Legalizing marijuana does not make it legal for you!

By Julie Ehemann - Guest Columnist

As we go to the polls this November, voters will be deciding on an important issue of voting whether or not to legalize marijuana. This issue as written legalizes marijuana for persons over the age of 21 to purchase and consume this drug with very little restriction. However, voters need to realize that legalizing marijuana in Ohio will not mean they can use it without repercussions.

Marijuana is and would remain a Schedule 1 substance under federal law. This schedule indicates that the FDA and DEA have indicated there is a high potential for abuse with no current accepted medical use in the United States. Other substances in this classification include hallucinogenic substances and heroin. Marijuana is not for prescription use, but available for research, instructional use and chemical analysis purposes. Some persons will argue that marijuana is not addictive, but research has shown one in 11 users becomes addicted, with this number increasing in those persons who start as teens. (one in six).

Having marijuana legal in Ohio and available for consumption is very troubling for employers. Any employer that takes federal contracts is tasked with the responsibility of providing a “drug-free” workplace, but marijuana usage will guarantee a failed drug screen. As marijuana has been proven to remain in the body’s tissues for 30 days, even very minimal usage will result in a positive drug screen. Failing a drug screen will often result in job termination. The Colorado Supreme Court has ruled that marijuana usage even for “medicinal purposes” is not allowed in the workplace. Other states that have legalized marijuana have seen employers faced with increasing costs in workers’ compensation, liability and auto insurance due to an increase in on the job injuries.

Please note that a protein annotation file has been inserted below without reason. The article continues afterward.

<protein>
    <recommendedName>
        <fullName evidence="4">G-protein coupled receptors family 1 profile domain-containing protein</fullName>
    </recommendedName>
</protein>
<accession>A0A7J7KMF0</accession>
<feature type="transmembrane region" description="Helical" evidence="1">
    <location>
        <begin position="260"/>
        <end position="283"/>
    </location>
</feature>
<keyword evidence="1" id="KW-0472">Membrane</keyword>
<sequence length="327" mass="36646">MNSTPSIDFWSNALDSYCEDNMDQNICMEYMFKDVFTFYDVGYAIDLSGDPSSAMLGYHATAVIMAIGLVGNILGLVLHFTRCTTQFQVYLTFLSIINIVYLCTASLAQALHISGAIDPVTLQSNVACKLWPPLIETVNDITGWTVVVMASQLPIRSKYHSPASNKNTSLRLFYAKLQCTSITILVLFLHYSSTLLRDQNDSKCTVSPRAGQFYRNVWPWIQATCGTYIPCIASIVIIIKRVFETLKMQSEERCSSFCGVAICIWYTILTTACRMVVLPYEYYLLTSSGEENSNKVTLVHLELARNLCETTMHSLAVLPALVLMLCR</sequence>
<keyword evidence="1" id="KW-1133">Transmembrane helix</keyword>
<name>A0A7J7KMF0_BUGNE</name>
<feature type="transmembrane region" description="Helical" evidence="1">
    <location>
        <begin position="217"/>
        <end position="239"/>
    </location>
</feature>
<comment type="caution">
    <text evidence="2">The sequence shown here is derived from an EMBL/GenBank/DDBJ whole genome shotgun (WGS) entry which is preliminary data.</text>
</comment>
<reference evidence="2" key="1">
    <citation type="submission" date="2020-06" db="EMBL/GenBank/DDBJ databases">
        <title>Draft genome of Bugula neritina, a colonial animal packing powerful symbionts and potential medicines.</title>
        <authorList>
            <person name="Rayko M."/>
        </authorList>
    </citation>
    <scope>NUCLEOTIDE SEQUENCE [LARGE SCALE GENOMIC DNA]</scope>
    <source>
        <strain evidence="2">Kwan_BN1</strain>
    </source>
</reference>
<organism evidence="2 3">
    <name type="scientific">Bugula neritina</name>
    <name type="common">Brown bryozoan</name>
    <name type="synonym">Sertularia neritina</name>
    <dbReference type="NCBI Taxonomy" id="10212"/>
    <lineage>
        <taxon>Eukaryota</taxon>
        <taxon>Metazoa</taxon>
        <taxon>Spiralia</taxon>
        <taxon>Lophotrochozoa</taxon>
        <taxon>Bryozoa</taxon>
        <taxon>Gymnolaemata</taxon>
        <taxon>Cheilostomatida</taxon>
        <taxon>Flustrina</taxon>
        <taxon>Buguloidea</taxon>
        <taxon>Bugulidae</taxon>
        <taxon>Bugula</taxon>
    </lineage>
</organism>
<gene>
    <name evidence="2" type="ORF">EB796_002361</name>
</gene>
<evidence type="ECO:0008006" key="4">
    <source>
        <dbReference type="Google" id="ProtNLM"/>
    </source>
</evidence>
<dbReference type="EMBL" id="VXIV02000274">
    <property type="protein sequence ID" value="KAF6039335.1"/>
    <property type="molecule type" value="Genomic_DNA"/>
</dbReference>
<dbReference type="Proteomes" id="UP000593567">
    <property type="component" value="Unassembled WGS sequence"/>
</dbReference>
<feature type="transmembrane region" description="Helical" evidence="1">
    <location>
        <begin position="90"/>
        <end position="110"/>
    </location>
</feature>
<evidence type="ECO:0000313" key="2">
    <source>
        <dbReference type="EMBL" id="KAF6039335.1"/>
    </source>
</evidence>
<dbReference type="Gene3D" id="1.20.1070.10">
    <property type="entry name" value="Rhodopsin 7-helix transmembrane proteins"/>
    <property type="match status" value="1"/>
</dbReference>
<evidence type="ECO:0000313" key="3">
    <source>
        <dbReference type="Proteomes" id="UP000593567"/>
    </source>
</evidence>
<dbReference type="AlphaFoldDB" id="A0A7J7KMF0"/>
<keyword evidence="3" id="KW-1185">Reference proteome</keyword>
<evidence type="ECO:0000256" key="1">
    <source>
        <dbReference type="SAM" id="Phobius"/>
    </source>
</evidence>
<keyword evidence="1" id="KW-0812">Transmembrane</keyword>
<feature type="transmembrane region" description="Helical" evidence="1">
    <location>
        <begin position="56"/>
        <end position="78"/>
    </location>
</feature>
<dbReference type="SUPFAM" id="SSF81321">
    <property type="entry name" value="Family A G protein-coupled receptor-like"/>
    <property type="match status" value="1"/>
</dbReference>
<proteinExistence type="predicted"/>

The National Federation of Independent Business has come out against Issue 3 with the vice president and executive director of NFIB/Ohio, Roger R Geiger stating:

“Small-business owners across the state have been relaying their concerns regarding the ability to hire and fill vacancies in their workplaces, and see the legalization of marijuana as another significant negative factor in potential employees’ ability to pass often required drug screenings. They are equally worried about how the expanded availability of the drug would impact workplace safety for those employees already on the job and the safety of their customers.”

This is similar to the situation in Shelby County. A survey of employers done by the West Ohio Development Council (now known as Sidney Shelby Economic Partnership) several years ago revealed that the largest barrier to hiring was that individuals often fail the initial drug-screen. While Colorado may have a large entertainment/tourist industry, Shelby County is heavily manufacturing and agriculture. Accidents in the workplace in Shelby County can result in severe and life-threatening injuries, making it imperative that we maintain a safe workplace environment. A vote for Issue 3 threatens the safety of our family and friends in their workplace.

We don’t tolerate drug use in the workplace now and legalizing marijuana as proposed will not change the rules.

Please vote NO on Issue 3.

By Julie Ehemann

Guest Columnist

The writer is a pharmacist and a Shelby County Commissioner.

The writer is a pharmacist and a Shelby County Commissioner.